“Today, no music,” said David Lynch on his YouTube weather report the day Angelo Badalamenti’s death was pronounced. The renowned composer died on December 11, 2022, at his home in New Jersey. He was 85.
Badalamenti was born on March 22, 1937, in Brooklyn, to a family of Sicilian immigrants. Although as a kid he preferred playing in the streets to practicing his musical skills, his older brother, a jazz trumpetist, gave him the encouragement he needed to take his musical training seriously. Badalamenti was always grateful to his brother because of it. He finished his music education with a master’s degree from the Manhattan School of Music in 1960.
He spent some time teaching music to seventh graders, but his career did not take off until the mid-60’s when he started composing for such renowned singers as Nina Simone and Nancy Wilson. During the 70’s he composed some film and TV scores under the name of Angelo Badale as a way to hide his Sicilian background.
It was not until the 80’s that Badalamenti met David Lynch while the director was filming Blue Velvet. Badalamenti was brought in not to score, but to train Isabella Rosellini’s voice. During this time the two great minds came together to compose the eerie and astonishingly beautiful song “Mysteries of Love.” This song (performed by Julie Cruise, the singer of many Badalamenti/Lynch compositions) would be just the beginning of a career long collaboration between both artists.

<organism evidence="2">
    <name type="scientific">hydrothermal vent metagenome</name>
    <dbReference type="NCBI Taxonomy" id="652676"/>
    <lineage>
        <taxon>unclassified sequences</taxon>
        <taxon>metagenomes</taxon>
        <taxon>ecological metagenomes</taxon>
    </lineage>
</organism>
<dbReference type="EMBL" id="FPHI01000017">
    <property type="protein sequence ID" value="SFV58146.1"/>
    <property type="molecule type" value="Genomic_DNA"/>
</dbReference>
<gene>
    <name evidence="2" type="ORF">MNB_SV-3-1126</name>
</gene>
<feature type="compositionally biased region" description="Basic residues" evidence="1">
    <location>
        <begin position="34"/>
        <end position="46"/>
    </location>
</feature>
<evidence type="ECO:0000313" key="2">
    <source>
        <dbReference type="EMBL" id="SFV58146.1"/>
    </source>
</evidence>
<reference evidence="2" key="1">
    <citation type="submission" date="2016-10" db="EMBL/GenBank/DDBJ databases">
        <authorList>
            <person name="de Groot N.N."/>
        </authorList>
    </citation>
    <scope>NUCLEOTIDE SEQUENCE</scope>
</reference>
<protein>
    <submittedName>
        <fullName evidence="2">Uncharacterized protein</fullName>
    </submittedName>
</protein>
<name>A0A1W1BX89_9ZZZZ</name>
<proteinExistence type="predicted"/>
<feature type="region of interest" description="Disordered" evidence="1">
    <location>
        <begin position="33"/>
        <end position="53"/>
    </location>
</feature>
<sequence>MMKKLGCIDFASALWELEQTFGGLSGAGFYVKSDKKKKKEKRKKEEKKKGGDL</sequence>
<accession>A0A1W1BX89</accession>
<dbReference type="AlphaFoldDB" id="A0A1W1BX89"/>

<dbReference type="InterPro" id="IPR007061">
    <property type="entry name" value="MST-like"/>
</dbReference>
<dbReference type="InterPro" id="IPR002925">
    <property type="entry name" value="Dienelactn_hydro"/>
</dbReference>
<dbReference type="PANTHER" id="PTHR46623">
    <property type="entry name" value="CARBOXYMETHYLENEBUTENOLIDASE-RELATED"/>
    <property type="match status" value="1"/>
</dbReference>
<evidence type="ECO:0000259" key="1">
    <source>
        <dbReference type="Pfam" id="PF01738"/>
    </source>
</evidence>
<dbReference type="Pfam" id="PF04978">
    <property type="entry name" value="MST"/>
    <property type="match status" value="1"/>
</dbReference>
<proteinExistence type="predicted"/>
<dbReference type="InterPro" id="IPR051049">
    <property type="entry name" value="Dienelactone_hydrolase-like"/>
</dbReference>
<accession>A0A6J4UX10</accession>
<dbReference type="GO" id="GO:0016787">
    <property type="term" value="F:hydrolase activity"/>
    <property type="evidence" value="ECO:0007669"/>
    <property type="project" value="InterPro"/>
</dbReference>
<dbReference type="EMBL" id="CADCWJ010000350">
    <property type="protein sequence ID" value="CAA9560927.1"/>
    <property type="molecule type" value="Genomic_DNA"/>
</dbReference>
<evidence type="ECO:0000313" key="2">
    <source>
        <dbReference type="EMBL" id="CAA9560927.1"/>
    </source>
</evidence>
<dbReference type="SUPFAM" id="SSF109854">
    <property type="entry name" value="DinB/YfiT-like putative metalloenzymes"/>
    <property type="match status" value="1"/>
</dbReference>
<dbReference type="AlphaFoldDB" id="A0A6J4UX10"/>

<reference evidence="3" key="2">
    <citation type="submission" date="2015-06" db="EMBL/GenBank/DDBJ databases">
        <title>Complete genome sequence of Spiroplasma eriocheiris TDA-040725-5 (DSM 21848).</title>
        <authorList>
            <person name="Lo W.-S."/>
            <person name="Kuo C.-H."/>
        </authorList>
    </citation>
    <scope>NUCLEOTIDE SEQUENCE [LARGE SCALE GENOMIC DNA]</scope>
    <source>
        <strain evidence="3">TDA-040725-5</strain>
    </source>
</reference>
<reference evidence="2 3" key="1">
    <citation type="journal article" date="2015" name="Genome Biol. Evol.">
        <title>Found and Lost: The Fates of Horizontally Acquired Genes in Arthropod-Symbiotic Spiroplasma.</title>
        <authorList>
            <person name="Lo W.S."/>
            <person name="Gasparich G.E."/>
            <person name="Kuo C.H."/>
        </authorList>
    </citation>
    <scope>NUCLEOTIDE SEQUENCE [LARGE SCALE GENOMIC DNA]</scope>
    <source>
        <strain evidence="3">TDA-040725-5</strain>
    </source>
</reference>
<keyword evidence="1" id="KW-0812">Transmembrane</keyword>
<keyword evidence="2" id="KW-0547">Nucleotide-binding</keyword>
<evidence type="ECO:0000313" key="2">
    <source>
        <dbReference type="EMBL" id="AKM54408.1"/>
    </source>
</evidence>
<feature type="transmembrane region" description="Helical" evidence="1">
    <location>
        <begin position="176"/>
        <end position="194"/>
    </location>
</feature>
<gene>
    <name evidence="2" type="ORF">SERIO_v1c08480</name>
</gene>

Badalamenti went on to compose songs or complete scores for Lynch’s Wild at Heart (1990), Lost Highway (1997), and Mudholland Drive (2001). In the early 90’s the pair also produced a collection of experimental songs under the name “Thought Gang.” This collection, which was only recently released through Sacred Bones Records, combines Badalamenti’s jazz sensitivities with the weirdness that characterizes much of Lynch’s work.
But perhaps the most representative and critically acclaimed of Badalamenti’s compositions are those that he made for the TV series Twin Peaks. The ease with which the opening song of every episode transports the viewer into the TV world, into the world of dreams, still amazes me to this day. The simultaneously dark and innocent “Laura Palmer’s Theme” is the dictionary definition of a perfect leitmotif. In a mesmerizing video that can be found on YouTube, Badalamenti recounts the experience of composing that theme on the piano with Lynch by his side. “We’re in a dark wood now, and there is a soft wind blowing through the sycamore trees,” Lynch told Badalamenti as he translated his vision into music, “and behind that tree in the back of the wood there is this lonely girl and her name is Laura Palmer.” Soft and melancholy, beautiful and tragic, thus Laura Palmer and Twin Peaks were born.
Lynch has always thought of cinema as “sound and picture moving together through time.” That is exactly what their collaboration represents, a harmony so perfect that is enough to tear one’s heart out.
Joan Vega is an English major on the literature track in his final year of college. He spends his days reading modernist writers and listening to music. His favorite movie genres include horror and tragicomedy.